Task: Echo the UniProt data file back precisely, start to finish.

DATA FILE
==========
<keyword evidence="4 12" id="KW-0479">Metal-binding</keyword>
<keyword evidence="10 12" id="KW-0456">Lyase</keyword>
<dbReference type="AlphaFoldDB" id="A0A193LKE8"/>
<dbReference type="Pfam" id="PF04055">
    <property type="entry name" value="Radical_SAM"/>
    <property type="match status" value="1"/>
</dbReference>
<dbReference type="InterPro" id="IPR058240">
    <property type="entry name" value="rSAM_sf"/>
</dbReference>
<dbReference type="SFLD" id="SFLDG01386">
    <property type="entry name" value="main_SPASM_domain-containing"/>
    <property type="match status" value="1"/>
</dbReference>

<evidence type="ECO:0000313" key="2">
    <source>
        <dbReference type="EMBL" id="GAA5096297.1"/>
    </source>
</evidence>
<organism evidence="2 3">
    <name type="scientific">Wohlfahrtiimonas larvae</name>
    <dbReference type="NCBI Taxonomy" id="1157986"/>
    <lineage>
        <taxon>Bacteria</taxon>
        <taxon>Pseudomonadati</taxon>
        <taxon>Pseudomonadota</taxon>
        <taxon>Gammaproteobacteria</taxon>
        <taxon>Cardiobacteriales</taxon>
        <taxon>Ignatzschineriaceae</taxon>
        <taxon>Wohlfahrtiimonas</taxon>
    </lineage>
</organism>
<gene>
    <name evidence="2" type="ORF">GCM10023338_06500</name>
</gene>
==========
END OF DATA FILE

<keyword evidence="4 12" id="KW-0479">Metal-binding</keyword>
<keyword evidence="10 12" id="KW-0456">Lyase</keyword>
<dbReference type="AlphaFoldDB" id="A0A193LKE8"/>
<dbReference type="Pfam" id="PF04055">
    <property type="entry name" value="Radical_SAM"/>
    <property type="match status" value="1"/>
</dbReference>
<dbReference type="InterPro" id="IPR058240">
    <property type="entry name" value="rSAM_sf"/>
</dbReference>
<dbReference type="SFLD" id="SFLDG01386">
    <property type="entry name" value="main_SPASM_domain-containing"/>
    <property type="match status" value="1"/>
</dbReference>

<evidence type="ECO:0000313" key="2">
    <source>
        <dbReference type="EMBL" id="GAA5096297.1"/>
    </source>
</evidence>
<organism evidence="2 3">
    <name type="scientific">Wohlfahrtiimonas larvae</name>
    <dbReference type="NCBI Taxonomy" id="1157986"/>
    <lineage>
        <taxon>Bacteria</taxon>
        <taxon>Pseudomonadati</taxon>
        <taxon>Pseudomonadota</taxon>
        <taxon>Gammaproteobacteria</taxon>
        <taxon>Cardiobacteriales</taxon>
        <taxon>Ignatzschineriaceae</taxon>
        <taxon>Wohlfahrtiimonas</taxon>
    </lineage>
</organism>
<gene>
    <name evidence="2" type="ORF">GCM10023338_06500</name>
</gene>